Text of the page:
$25 million reward offered for Obama’s birth certificate
By Linda Bentley | April 29, 2009
Obama campaign has paid $1,066,691.90 to fight eligibility lawsuits
WASHINGTON, D.C. – Last month, a website was launched under the domain name rewardforobamasbirthcertificate.com, announcing the owners of the website will pay a $25 million reward to Barack Hussein Obama if he will simply produce his “real” long-form birth certificate.
The owners of the website, who registered the domain privately, say they will continue to increase the amount of the reward “until it is so huge that the American people will begin to question why he has sealed all his background info …”
They say Obama is “a fraud on the American people” that the “lunatic left” helped get elected and are “using him in a power grab to rapidly replace our capitalist system with far-left socialism that will ruin our country.”
They are not seeking donations and specifically state not to send money, only letters if you are willing to pay more than they are.
While speaking at the Alfred E. Smith Memorial Foundation Dinner at the Waldorf-Astoria Hotel in New York City on Oct. 17, 2008, Obama joked, “Contrary to the rumors that you've heard, I was not born in a manger. I was actually born on Krypton and sent here by my father, Jor-el, to save the planet Earth.”
Although he made light of the issue, the controversy over Obama’s birth place goes beyond just rumor.
And, according to campaign finance reports, his Political Action Committee Obama for America has paid $1,066,691.90 to the Perkins Coie law firm between Oct. 16, 2008 and March 30, 2009 to fight every legal challenge requesting proof of his constitutional eligibility to hold the office of President of the United States.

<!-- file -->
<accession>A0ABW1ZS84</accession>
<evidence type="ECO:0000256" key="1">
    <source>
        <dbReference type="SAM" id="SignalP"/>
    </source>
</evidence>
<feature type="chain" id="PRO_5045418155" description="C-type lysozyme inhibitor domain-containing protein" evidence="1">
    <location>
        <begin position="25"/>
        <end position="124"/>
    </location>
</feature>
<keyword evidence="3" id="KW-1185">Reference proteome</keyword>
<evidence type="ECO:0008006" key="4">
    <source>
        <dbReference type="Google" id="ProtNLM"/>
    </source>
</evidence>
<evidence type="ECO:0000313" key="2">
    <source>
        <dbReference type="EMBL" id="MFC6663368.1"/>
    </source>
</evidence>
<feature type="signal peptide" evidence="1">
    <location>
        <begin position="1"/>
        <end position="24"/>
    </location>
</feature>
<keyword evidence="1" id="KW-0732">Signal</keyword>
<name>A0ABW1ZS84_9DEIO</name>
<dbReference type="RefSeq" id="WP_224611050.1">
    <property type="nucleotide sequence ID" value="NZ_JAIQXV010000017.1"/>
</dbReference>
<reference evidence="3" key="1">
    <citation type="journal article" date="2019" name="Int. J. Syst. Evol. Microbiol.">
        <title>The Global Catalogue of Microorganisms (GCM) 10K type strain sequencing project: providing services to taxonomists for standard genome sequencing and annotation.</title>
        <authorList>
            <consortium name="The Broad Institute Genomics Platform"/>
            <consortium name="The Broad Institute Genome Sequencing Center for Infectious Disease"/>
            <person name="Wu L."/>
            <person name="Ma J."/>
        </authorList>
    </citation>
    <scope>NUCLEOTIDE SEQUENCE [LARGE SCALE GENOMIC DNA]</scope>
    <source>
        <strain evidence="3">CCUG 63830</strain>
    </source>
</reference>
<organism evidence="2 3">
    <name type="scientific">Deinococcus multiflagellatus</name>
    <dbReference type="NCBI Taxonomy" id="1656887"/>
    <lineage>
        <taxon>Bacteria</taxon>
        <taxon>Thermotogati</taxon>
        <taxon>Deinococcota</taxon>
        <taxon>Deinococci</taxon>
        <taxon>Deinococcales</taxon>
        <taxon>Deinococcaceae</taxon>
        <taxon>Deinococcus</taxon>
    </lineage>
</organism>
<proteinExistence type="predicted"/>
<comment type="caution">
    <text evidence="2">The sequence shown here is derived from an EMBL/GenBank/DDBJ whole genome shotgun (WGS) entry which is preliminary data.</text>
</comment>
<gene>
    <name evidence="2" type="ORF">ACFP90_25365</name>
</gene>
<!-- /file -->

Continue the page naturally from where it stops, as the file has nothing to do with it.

It is uncontested that Obama’s father was a Kenyan citizen and a British subject at the time of Obama’s birth.
Obama’s citizenship status is further clouded by his family’s move to Indonesia after his mother’s second marriage to Indonesian citizen Lolo Soetoro, who adopted Obama and changed his name to Barry Soetoro.
There is no evidence Obama changed his name back to Barack Obama or regained his U.S. citizenship upon returning to the United States.
During a campaign stop in San Francisco, Obama spoke about his trip to Pakistan in 1981, but has since refused to answer questions regarding the passport he used, since Americans were prohibited from traveling to Pakistan at the time.
Obama claims he was born in Hawaii but has blocked access to his birth records. His half-sister named two different hospitals in Hawaii as her brother’s birthplace during interviews for two different publications, while Obama’s paternal grandmother in Kenya insists she was present during his birth in Mombasa, Kenya.
Then there’s a little problem with Obama’s Selective Service System registration, which appears to have been fraudulently fabricated last September, long after his 26th birthday.
Failure to register would have barred Obama from holding a position in the executive branch of the federal government.